Written by Mike Diboll, A Bigger Society.com
The search for origins can lead us into some strange places: it often leads us nowhere, especially when it is the origins of others that are under investigation. While searches for origins generally run the risk of essentialism, deconstructing what we perceive to be the essentialisms of others while leaving our own intact, carries particular risks. Tom Holland’s Channel 4 documentary Islam: the Untold Story falls into precisely this trap, and thus represents a missed opportunity to engage in a discussion of early Islam and the meanings given to it today that takes us out of the comfort zones of our respective essentialisms.
During the 2000s, I taught Comparative Literature at the University of Bahrain. At that time, at the political and cultural moment bracketed between 11th September 2001 and the ‘Arab Spring’ uprisings to come, the subject was controversial. Western essentialisms had been buttressed by the new significance given to Samuel P. Huntington’s The Clash of Civilizations and the Remaking of World Order (1996), while within the centrally-controlled education systems of the Arab World rival essentialisms were promoted in a way that was both defensive and reactionary, and, in the politically fraught context of Bahrain, were sectarian. By virtue of the subject they had chosen to study, the undergraduate and postgraduate students I taught had, to a greater or lesser extent, decided to try to go beyond the limitations of essentialism. Some of them would go on to become leading figures in the 2011 uprising.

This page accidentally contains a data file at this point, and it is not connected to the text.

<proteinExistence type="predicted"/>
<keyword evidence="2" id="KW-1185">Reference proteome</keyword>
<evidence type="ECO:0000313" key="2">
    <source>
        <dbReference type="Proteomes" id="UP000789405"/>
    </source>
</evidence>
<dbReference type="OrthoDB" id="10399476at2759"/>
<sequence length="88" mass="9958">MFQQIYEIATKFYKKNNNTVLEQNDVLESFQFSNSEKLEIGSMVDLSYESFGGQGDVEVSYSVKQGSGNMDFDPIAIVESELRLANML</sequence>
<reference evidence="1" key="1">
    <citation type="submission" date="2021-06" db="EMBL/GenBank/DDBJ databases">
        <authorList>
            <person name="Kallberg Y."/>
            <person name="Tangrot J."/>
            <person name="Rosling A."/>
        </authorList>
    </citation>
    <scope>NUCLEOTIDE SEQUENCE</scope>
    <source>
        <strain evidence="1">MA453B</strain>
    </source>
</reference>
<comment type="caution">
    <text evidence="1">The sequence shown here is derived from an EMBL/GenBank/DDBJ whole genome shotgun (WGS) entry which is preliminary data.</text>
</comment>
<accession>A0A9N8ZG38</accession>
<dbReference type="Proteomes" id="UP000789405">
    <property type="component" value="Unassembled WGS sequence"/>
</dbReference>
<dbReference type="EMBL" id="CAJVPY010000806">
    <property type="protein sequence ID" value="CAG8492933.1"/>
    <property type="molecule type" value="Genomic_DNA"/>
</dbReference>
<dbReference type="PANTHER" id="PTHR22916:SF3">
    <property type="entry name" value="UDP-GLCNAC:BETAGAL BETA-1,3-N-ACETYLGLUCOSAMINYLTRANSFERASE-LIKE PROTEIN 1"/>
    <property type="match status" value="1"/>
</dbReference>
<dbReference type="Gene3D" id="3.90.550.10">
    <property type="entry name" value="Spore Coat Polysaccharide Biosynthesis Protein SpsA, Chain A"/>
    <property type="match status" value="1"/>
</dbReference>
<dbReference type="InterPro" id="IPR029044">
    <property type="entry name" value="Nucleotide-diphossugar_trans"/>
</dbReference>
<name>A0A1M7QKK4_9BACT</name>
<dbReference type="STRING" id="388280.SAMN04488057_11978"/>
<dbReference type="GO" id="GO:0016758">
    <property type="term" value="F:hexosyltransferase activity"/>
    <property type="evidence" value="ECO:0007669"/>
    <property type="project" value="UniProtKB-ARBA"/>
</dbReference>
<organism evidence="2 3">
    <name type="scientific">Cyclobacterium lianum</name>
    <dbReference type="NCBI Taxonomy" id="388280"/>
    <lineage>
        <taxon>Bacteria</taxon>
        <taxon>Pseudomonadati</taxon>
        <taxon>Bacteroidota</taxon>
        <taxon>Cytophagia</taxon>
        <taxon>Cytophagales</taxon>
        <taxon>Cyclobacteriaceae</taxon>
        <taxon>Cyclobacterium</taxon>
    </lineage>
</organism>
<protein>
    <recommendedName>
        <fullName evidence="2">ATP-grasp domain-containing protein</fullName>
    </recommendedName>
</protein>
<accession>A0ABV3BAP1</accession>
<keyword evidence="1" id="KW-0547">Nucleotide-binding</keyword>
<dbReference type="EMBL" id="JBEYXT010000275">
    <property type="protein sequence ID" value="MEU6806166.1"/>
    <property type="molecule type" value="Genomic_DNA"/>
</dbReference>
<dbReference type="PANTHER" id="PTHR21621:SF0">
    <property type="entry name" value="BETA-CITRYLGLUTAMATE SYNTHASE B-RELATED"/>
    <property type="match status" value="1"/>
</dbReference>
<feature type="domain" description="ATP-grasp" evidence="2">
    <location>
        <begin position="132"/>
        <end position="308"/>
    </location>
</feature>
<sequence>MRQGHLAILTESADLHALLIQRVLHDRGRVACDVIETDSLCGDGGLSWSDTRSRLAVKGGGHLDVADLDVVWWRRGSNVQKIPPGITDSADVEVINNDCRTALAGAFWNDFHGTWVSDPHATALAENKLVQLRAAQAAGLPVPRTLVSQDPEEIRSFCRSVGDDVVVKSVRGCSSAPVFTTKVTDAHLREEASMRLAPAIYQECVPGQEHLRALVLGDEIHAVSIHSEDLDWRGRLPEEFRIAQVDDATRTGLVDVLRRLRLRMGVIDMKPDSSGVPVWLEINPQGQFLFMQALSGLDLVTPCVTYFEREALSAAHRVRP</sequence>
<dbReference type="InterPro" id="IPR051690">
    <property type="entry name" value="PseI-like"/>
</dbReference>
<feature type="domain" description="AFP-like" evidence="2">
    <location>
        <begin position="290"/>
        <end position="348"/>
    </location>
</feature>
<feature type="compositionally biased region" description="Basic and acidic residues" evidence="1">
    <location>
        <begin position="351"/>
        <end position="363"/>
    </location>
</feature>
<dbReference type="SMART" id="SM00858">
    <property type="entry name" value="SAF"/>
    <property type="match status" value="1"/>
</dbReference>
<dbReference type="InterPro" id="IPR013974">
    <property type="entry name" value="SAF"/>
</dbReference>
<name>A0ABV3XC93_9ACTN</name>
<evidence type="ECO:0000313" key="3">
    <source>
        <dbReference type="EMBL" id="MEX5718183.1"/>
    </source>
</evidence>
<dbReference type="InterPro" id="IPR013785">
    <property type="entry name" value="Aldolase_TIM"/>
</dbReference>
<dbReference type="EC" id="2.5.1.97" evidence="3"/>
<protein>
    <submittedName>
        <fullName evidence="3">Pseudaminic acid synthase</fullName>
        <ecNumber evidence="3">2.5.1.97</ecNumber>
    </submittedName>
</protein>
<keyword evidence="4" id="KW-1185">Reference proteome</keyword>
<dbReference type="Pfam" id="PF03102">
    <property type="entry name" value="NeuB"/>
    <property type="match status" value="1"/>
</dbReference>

I decided to approach the essentialism question head on, and designed a course that explored the literary coming-into-being of both English and Arabic, exploring with my students pre-Islamic and early-Islamic texts and cultural products side-by-side with those of late Roman Britain and the Anglo-Saxon period through to about 800 CE. My aims was to show how, very real cultural differences notwithstanding, both societies could meaningfully be seen through their texts and artefacts as different aspects of a wider post-Roman world: both shared a history that began in tribal paganism and a violent warrior ethos; both were perceived by the ‘civilized’ world as irredeemably ‘barbarian’ and ‘Other’.
Yet both adopted monotheistic faith, both eventually attempted to synthesise this with Classical learning, both adopted methods of ruling derived through a combination of tribal law and Roman government, both went on to establish empires that would eventually outstrip Rome in power and wealth, both would bequeath world languages of the first order of significance, both a heritage of science and learning that on balance would prove progressive and world-changing. These classes were, I believe, transformational experiences both for myself as a tutor and for the Bahraini students. We began, by the end of the course, to be able to see each other through each other’s eyes. Given its subject matter, therefore, I eagerly awaited Tom Holland’s documentary.